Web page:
--Originally published at chozaoop
Happy Valentine’s Day!
So in this post i’m gonna share the remaining OOP theoric concepts that will be featuring in partial #1 exam. Mentioning them and then referencing the source, if you like the explanations and would like to copy them you are free to do so, if you have a comment, leave a comment please, ya know, Ken likes discussion.
What is abstraction?
Abstraction is process of hiding the implementation details and showing only the functionality. Is used to hide certain details and only show the essential features of the object.
You implement it like this:
“abstract class <class-name>”as creating an abstract class
and as for a method “abstract public void <method-name>;”
This concept kinda relates to encapsulation, since encapsulation means hiding information inside the object, while abstraction deals with the outside or the interface.
Encapsulation = Object Internally —–Abstraction = Object Externally
An Abstact Class cannot be instanciated, and an Abstract method is a method which is declared without implementation.
An Abstract class and a Final Class have the opposite meaning.
When do i use it? When i know that i need to implement something, but not exactly what it is or how it should look like.
S O U R C E
Java Visibility Modifiers
| Class | Package | Subclass | World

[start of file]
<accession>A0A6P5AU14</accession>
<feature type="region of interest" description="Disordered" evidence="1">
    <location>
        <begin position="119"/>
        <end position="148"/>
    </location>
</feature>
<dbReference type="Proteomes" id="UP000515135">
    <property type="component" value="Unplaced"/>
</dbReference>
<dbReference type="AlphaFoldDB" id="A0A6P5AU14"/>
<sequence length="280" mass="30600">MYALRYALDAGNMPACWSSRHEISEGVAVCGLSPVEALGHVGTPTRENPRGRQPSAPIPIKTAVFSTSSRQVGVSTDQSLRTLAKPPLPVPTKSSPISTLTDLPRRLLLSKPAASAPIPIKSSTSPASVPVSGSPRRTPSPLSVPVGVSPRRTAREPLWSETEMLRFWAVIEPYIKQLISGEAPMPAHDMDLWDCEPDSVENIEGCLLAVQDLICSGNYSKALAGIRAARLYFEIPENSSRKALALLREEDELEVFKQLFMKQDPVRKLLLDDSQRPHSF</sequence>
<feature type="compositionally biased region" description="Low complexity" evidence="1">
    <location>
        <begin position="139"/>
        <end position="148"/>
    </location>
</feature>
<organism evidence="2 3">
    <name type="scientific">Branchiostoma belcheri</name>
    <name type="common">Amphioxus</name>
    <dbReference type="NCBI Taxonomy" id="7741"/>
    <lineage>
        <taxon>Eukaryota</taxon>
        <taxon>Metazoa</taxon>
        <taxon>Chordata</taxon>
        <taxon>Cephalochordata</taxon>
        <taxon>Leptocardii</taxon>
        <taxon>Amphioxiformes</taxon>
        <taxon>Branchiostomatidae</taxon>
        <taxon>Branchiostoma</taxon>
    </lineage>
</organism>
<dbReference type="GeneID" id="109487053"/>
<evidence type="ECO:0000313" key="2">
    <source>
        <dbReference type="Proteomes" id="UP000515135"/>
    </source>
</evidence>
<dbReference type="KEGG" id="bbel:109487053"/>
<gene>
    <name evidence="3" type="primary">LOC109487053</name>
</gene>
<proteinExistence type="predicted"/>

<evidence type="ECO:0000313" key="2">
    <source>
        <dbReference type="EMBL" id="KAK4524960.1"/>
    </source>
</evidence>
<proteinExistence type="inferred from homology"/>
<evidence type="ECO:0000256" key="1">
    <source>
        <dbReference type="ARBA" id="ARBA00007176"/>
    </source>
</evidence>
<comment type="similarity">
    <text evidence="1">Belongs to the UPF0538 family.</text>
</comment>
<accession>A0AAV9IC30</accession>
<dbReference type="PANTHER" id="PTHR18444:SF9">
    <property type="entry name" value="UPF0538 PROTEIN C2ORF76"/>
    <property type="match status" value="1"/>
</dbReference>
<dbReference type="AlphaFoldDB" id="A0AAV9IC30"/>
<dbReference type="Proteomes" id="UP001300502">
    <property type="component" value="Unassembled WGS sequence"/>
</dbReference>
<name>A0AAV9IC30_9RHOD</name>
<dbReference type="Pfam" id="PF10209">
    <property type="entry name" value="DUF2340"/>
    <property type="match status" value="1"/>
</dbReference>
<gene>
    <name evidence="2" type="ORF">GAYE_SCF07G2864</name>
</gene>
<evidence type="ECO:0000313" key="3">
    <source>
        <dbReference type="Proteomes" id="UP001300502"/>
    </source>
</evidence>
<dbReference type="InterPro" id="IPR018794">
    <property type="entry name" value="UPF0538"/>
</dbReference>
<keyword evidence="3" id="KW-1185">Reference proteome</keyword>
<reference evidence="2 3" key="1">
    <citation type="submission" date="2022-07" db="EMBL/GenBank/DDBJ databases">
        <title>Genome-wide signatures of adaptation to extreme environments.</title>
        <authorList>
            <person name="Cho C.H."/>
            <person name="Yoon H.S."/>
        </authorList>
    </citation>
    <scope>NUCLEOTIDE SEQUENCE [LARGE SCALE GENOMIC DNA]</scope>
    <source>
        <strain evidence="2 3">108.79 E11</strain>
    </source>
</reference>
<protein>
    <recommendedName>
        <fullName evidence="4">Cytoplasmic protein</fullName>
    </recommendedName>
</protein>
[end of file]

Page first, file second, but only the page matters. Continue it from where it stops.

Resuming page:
public | y | y | y | y
protected | y | y | y | n
no modifier | y | y | n | n
private | y | n | n | n
n: not accessible
Really nice table.
Default: This one might be a mistake, it means adding no access modifier. As you can see on the table, only available this class or a class in the same package, it is not available for subclasses or the rest of the world.
Public: Available anywhere, any other class, subclass or even any class in the world, this one provides the most access while private provides the least.
Protected: I see this one as using the class inside your own works, i mean if you create a package and a class and then a subclass, protected modifier keeps any foreign intruder away, but still making it available for you.
Private: PRIVATE EYES! This modifier only allows access from the same class, no other package, subclass and obviously the rest of the world.
Public > Protected > No Modifier > Private.
From most access to least.
Ok so the purpose of using these modifiers is, well, controlling the access to your member variables and functions, whether it is in your own program or most importantly, the outside world.
We do give it a use sometimes in this course but it’s really really important to know how to use these when making a big project since you never know who wants to mess up your stuff and if you know how to use modifiers it should keep you safe.
SO UR CE